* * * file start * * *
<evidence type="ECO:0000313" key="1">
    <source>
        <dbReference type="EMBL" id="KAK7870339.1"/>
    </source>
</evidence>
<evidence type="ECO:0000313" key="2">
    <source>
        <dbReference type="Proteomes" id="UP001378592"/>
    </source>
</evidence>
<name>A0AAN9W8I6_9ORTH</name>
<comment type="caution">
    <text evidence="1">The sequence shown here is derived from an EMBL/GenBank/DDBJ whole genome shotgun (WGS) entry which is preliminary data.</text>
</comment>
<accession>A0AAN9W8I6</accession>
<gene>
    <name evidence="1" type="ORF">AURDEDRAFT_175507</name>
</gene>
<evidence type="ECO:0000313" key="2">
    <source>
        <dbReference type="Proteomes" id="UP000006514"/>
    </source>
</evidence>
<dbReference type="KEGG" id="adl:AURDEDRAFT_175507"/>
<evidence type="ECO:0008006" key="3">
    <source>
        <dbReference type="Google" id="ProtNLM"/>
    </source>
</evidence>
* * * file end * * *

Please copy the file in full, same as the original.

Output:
<evidence type="ECO:0000313" key="1">
    <source>
        <dbReference type="EMBL" id="KAK7870339.1"/>
    </source>
</evidence>
<evidence type="ECO:0000313" key="2">
    <source>
        <dbReference type="Proteomes" id="UP001378592"/>
    </source>
</evidence>
<name>A0AAN9W8I6_9ORTH</name>
<comment type="caution">
    <text evidence="1">The sequence shown here is derived from an EMBL/GenBank/DDBJ whole genome shotgun (WGS) entry which is preliminary data.</text>
</comment>
<accession>A0AAN9W8I6</accession>
<gene>
    <name evidence="1" type="ORF">AURDEDRAFT_175507</name>
</gene>
<evidence type="ECO:0000313" key="2">
    <source>
        <dbReference type="Proteomes" id="UP000006514"/>
    </source>
</evidence>
<dbReference type="KEGG" id="adl:AURDEDRAFT_175507"/>
<evidence type="ECO:0008006" key="3">
    <source>
        <dbReference type="Google" id="ProtNLM"/>
    </source>
</evidence>